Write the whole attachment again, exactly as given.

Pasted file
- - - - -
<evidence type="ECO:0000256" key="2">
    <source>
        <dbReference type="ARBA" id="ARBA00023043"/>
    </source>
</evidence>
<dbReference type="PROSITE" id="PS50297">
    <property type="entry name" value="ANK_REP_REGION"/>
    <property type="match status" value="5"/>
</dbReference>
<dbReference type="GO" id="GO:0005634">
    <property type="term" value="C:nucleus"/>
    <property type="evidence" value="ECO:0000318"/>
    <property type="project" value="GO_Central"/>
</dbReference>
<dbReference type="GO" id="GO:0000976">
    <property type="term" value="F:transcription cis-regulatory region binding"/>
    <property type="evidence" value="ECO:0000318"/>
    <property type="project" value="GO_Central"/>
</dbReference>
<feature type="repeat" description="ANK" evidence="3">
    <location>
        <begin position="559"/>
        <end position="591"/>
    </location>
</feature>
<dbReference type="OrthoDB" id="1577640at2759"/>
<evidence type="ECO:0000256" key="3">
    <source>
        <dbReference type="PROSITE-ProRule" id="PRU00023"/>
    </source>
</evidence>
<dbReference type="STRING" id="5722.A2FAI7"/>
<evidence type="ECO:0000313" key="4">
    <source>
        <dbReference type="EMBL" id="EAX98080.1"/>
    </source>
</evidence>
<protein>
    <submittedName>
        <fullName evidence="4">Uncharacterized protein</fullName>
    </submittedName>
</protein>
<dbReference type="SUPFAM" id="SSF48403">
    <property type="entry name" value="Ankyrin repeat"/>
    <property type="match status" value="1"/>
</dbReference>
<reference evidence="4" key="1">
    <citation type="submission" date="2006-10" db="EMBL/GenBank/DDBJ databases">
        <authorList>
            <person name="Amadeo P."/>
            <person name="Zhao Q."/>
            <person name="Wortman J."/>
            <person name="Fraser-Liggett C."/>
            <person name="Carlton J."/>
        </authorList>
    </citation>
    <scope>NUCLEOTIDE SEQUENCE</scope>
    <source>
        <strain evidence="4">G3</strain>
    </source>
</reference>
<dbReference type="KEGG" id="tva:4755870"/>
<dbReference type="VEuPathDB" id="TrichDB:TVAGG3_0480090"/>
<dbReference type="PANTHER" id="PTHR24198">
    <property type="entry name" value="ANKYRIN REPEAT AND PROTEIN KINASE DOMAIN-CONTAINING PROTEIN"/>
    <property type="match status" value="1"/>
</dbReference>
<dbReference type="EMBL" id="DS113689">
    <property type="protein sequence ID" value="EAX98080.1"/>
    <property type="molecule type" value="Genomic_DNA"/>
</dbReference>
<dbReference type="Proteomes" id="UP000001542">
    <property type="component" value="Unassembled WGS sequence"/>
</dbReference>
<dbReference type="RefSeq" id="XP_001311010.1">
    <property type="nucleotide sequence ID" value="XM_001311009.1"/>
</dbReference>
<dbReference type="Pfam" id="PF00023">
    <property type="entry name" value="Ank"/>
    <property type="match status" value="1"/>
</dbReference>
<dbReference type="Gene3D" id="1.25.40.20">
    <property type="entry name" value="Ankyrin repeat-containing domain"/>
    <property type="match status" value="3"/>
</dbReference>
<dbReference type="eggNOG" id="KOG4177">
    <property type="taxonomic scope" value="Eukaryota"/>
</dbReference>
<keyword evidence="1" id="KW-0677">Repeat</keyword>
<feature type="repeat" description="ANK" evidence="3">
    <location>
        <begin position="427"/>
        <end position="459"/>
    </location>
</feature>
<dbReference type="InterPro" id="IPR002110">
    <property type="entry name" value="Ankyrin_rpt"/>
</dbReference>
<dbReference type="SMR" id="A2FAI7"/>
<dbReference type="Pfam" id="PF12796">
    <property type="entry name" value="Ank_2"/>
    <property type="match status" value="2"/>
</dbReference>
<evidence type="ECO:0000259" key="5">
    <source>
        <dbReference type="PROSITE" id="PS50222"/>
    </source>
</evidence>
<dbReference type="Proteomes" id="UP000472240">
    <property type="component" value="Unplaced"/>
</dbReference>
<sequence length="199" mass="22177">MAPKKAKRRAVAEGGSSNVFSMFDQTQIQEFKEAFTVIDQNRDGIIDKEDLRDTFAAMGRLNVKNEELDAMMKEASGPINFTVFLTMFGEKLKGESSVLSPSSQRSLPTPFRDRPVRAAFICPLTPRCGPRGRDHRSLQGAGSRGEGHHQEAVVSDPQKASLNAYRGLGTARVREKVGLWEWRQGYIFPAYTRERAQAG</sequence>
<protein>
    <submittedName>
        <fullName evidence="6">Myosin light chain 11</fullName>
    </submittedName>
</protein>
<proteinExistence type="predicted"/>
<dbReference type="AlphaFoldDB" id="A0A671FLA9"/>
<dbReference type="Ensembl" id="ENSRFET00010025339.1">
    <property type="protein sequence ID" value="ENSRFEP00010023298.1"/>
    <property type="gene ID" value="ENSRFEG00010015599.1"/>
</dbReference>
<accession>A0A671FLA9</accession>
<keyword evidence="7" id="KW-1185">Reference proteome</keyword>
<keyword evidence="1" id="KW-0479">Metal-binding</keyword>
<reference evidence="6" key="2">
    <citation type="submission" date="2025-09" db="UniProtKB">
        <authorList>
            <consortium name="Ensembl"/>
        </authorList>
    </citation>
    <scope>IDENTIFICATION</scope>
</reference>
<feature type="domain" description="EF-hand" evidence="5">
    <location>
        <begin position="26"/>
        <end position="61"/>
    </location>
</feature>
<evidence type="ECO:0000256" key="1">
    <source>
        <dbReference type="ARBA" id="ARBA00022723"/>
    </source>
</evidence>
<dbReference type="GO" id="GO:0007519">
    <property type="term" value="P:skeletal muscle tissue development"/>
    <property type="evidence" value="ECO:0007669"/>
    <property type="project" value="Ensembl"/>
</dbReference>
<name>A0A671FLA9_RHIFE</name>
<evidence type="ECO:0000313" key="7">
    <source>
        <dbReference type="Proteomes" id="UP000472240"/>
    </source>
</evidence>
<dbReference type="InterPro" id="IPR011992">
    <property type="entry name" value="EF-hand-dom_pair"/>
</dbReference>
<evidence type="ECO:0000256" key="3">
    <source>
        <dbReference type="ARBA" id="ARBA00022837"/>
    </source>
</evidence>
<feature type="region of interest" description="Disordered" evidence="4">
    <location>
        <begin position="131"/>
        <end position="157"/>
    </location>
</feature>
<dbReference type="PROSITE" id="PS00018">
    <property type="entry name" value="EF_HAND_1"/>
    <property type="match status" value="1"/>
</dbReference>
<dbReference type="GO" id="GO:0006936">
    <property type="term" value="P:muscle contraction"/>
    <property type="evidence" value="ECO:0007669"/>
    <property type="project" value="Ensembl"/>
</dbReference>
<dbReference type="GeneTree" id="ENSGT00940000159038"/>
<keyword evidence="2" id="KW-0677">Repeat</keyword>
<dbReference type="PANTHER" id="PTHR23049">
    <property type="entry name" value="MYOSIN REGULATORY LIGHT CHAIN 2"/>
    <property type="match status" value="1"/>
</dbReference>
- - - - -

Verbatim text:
<evidence type="ECO:0000256" key="2">
    <source>
        <dbReference type="ARBA" id="ARBA00023043"/>
    </source>
</evidence>
<dbReference type="PROSITE" id="PS50297">
    <property type="entry name" value="ANK_REP_REGION"/>
    <property type="match status" value="5"/>
</dbReference>
<dbReference type="GO" id="GO:0005634">
    <property type="term" value="C:nucleus"/>
    <property type="evidence" value="ECO:0000318"/>
    <property type="project" value="GO_Central"/>
</dbReference>
<dbReference type="GO" id="GO:0000976">
    <property type="term" value="F:transcription cis-regulatory region binding"/>
    <property type="evidence" value="ECO:0000318"/>
    <property type="project" value="GO_Central"/>
</dbReference>
<feature type="repeat" description="ANK" evidence="3">
    <location>
        <begin position="559"/>
        <end position="591"/>
    </location>
</feature>
<dbReference type="OrthoDB" id="1577640at2759"/>
<evidence type="ECO:0000256" key="3">
    <source>
        <dbReference type="PROSITE-ProRule" id="PRU00023"/>
    </source>
</evidence>
<dbReference type="STRING" id="5722.A2FAI7"/>
<evidence type="ECO:0000313" key="4">
    <source>
        <dbReference type="EMBL" id="EAX98080.1"/>
    </source>
</evidence>
<protein>
    <submittedName>
        <fullName evidence="4">Uncharacterized protein</fullName>
    </submittedName>
</protein>
<dbReference type="SUPFAM" id="SSF48403">
    <property type="entry name" value="Ankyrin repeat"/>
    <property type="match status" value="1"/>
</dbReference>
<reference evidence="4" key="1">
    <citation type="submission" date="2006-10" db="EMBL/GenBank/DDBJ databases">
        <authorList>
            <person name="Amadeo P."/>
            <person name="Zhao Q."/>
            <person name="Wortman J."/>
            <person name="Fraser-Liggett C."/>
            <person name="Carlton J."/>
        </authorList>
    </citation>
    <scope>NUCLEOTIDE SEQUENCE</scope>
    <source>
        <strain evidence="4">G3</strain>
    </source>
</reference>
<dbReference type="KEGG" id="tva:4755870"/>
<dbReference type="VEuPathDB" id="TrichDB:TVAGG3_0480090"/>
<dbReference type="PANTHER" id="PTHR24198">
    <property type="entry name" value="ANKYRIN REPEAT AND PROTEIN KINASE DOMAIN-CONTAINING PROTEIN"/>
    <property type="match status" value="1"/>
</dbReference>
<dbReference type="EMBL" id="DS113689">
    <property type="protein sequence ID" value="EAX98080.1"/>
    <property type="molecule type" value="Genomic_DNA"/>
</dbReference>
<dbReference type="Proteomes" id="UP000001542">
    <property type="component" value="Unassembled WGS sequence"/>
</dbReference>
<dbReference type="RefSeq" id="XP_001311010.1">
    <property type="nucleotide sequence ID" value="XM_001311009.1"/>
</dbReference>
<dbReference type="Pfam" id="PF00023">
    <property type="entry name" value="Ank"/>
    <property type="match status" value="1"/>
</dbReference>
<dbReference type="Gene3D" id="1.25.40.20">
    <property type="entry name" value="Ankyrin repeat-containing domain"/>
    <property type="match status" value="3"/>
</dbReference>
<dbReference type="eggNOG" id="KOG4177">
    <property type="taxonomic scope" value="Eukaryota"/>
</dbReference>
<keyword evidence="1" id="KW-0677">Repeat</keyword>
<feature type="repeat" description="ANK" evidence="3">
    <location>
        <begin position="427"/>
        <end position="459"/>
    </location>
</feature>
<dbReference type="InterPro" id="IPR002110">
    <property type="entry name" value="Ankyrin_rpt"/>
</dbReference>
<dbReference type="SMR" id="A2FAI7"/>
<dbReference type="Pfam" id="PF12796">
    <property type="entry name" value="Ank_2"/>
    <property type="match status" value="2"/>
</dbReference>
<evidence type="ECO:0000259" key="5">
    <source>
        <dbReference type="PROSITE" id="PS50222"/>
    </source>
</evidence>
<dbReference type="Proteomes" id="UP000472240">
    <property type="component" value="Unplaced"/>
</dbReference>
<sequence length="199" mass="22177">MAPKKAKRRAVAEGGSSNVFSMFDQTQIQEFKEAFTVIDQNRDGIIDKEDLRDTFAAMGRLNVKNEELDAMMKEASGPINFTVFLTMFGEKLKGESSVLSPSSQRSLPTPFRDRPVRAAFICPLTPRCGPRGRDHRSLQGAGSRGEGHHQEAVVSDPQKASLNAYRGLGTARVREKVGLWEWRQGYIFPAYTRERAQAG</sequence>
<protein>
    <submittedName>
        <fullName evidence="6">Myosin light chain 11</fullName>
    </submittedName>
</protein>
<proteinExistence type="predicted"/>
<dbReference type="AlphaFoldDB" id="A0A671FLA9"/>
<dbReference type="Ensembl" id="ENSRFET00010025339.1">
    <property type="protein sequence ID" value="ENSRFEP00010023298.1"/>
    <property type="gene ID" value="ENSRFEG00010015599.1"/>
</dbReference>
<accession>A0A671FLA9</accession>
<keyword evidence="7" id="KW-1185">Reference proteome</keyword>
<keyword evidence="1" id="KW-0479">Metal-binding</keyword>
<reference evidence="6" key="2">
    <citation type="submission" date="2025-09" db="UniProtKB">
        <authorList>
            <consortium name="Ensembl"/>
        </authorList>
    </citation>
    <scope>IDENTIFICATION</scope>
</reference>
<feature type="domain" description="EF-hand" evidence="5">
    <location>
        <begin position="26"/>
        <end position="61"/>
    </location>
</feature>
<evidence type="ECO:0000256" key="1">
    <source>
        <dbReference type="ARBA" id="ARBA00022723"/>
    </source>
</evidence>
<dbReference type="GO" id="GO:0007519">
    <property type="term" value="P:skeletal muscle tissue development"/>
    <property type="evidence" value="ECO:0007669"/>
    <property type="project" value="Ensembl"/>
</dbReference>
<name>A0A671FLA9_RHIFE</name>
<evidence type="ECO:0000313" key="7">
    <source>
        <dbReference type="Proteomes" id="UP000472240"/>
    </source>
</evidence>
<dbReference type="InterPro" id="IPR011992">
    <property type="entry name" value="EF-hand-dom_pair"/>
</dbReference>
<evidence type="ECO:0000256" key="3">
    <source>
        <dbReference type="ARBA" id="ARBA00022837"/>
    </source>
</evidence>
<feature type="region of interest" description="Disordered" evidence="4">
    <location>
        <begin position="131"/>
        <end position="157"/>
    </location>
</feature>
<dbReference type="PROSITE" id="PS00018">
    <property type="entry name" value="EF_HAND_1"/>
    <property type="match status" value="1"/>
</dbReference>
<dbReference type="GO" id="GO:0006936">
    <property type="term" value="P:muscle contraction"/>
    <property type="evidence" value="ECO:0007669"/>
    <property type="project" value="Ensembl"/>
</dbReference>
<dbReference type="GeneTree" id="ENSGT00940000159038"/>
<keyword evidence="2" id="KW-0677">Repeat</keyword>
<dbReference type="PANTHER" id="PTHR23049">
    <property type="entry name" value="MYOSIN REGULATORY LIGHT CHAIN 2"/>
    <property type="match status" value="1"/>
</dbReference>